"Anderson's book provides a warm, insightful look to a household's most meaningful room—the kitchen."
The stories of immigrants are often captured through political histories, memoirs, or news headlines, but the preservation of food culture also plays a crucial role in our understanding of immigration. Chef and professor Lynne Christy Anderson enters the kitchens of members of her Boston community who have left their homes in search of a new life in America. Their touching stories and delicious recipes are wonderfully captured in Anderson's Breaking Bread: Recipes and Stories from Immigrant Kitchens.
Anderson was a professional chef for some years before turning to academia. Her book is a compilation of brief character studies, focusing on the main cook of 25 different immigrant households.
Each chapter contains a page or two of Anderson's narrative, describing how the food is being prepared with some background on the families. Then an equal amount of space is dedicated to the interviewee's first-person account of their experiences in the U.S., their food culture, and how food preparation plays a role in their daily lives.
The cuisines explored in this book are highly varied. We get a glimpse at preparing a long-simmering Ethiopian wot, observe a mother and son's delicate preparation of Vietnamese goi cuon, and learn how to make a different sort of quesadilla, Salvadoran-style. Not all the dishes are completely foreign—one Italian family highlights grandma's fettuccine and an Irish man shows off his best mashed potatoes. But all the dishes require certain techniques, special ingredients, and have a whole lot of history.
It is impossible to generalize the experience of these immigrants in the U.S. Some assimilated easily, learning English through traditional schooling and maintaining only loose ties to their cultural heritage. Others are highly nostalgic for their true home and reluctant or unable to let go of their traditions. All the stories, however, convey a strong belief that food can surpass language, religion, or education as the most powerful connection to one's culture and history.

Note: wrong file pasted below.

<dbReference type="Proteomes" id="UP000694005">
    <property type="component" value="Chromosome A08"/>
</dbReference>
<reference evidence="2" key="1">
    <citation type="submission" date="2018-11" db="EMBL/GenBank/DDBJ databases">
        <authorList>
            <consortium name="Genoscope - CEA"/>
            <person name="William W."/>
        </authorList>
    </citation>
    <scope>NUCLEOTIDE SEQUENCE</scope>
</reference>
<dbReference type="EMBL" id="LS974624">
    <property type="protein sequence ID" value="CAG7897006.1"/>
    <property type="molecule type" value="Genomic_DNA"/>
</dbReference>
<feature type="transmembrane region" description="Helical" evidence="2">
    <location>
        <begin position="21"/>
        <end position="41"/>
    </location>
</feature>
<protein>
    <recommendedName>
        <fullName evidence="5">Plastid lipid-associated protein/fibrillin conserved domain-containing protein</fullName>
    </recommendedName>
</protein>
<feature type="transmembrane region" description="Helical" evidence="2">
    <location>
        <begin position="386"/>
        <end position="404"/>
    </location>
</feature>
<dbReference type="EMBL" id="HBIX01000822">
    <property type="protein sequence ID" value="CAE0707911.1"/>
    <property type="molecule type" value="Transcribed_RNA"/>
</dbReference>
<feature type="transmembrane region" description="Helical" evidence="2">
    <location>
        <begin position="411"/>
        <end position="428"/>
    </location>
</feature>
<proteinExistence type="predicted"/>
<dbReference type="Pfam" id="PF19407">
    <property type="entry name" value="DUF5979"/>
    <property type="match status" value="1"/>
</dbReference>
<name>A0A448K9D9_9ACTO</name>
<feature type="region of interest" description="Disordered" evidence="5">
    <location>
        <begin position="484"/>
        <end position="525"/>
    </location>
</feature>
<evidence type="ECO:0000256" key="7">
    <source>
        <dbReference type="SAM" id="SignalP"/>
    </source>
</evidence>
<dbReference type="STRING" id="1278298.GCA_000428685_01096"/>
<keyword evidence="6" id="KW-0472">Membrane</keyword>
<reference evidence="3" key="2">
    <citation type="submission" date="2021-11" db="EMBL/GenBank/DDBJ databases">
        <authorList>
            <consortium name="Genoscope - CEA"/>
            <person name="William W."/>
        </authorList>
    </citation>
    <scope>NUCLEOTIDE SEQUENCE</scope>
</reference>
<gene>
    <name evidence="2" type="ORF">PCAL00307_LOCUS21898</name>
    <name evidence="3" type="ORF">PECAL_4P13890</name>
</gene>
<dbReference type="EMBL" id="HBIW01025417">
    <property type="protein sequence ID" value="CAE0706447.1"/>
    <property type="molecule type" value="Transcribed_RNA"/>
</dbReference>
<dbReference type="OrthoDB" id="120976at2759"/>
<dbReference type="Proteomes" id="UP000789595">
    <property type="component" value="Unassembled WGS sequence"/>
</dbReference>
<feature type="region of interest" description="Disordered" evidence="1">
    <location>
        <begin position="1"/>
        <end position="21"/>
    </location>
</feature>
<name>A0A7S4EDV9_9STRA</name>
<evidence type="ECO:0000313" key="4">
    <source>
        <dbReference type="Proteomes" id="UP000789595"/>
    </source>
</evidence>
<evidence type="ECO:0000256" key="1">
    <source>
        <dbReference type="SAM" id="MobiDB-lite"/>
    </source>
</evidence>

Anderson's subjects had remarkably similar commentary on life and society in America. The primary lament was the lack of a community among neighbors. Many recounted the casual drop-ins and large gatherings of their friends and family back home—few experienced the same sense of generous welcome in the States. But a wonderful theme was many narrator's reflections on carrying out their mother's food tradition. Home cooking can be translated in any language or culture, and most often it is Mom's hot plate of food that'a best remembered and replicated.
Anderson's book provides a warm, insightful look to a household's most meaningful room—the kitchen. Each chapter contains recipes from these families' culinary heritage, making Breaking Bread not only a great read, but a rich and inspiring cookbook. It reflects on all that America offers, but also all the rich culture and dishes that immigrant families bring.
About the Author: A student in Providence, Rhode Island, Leah Douglas loves learning about, talking about, reading about, and consuming food. Her work is also featured in Rhode Island Monthly magazine.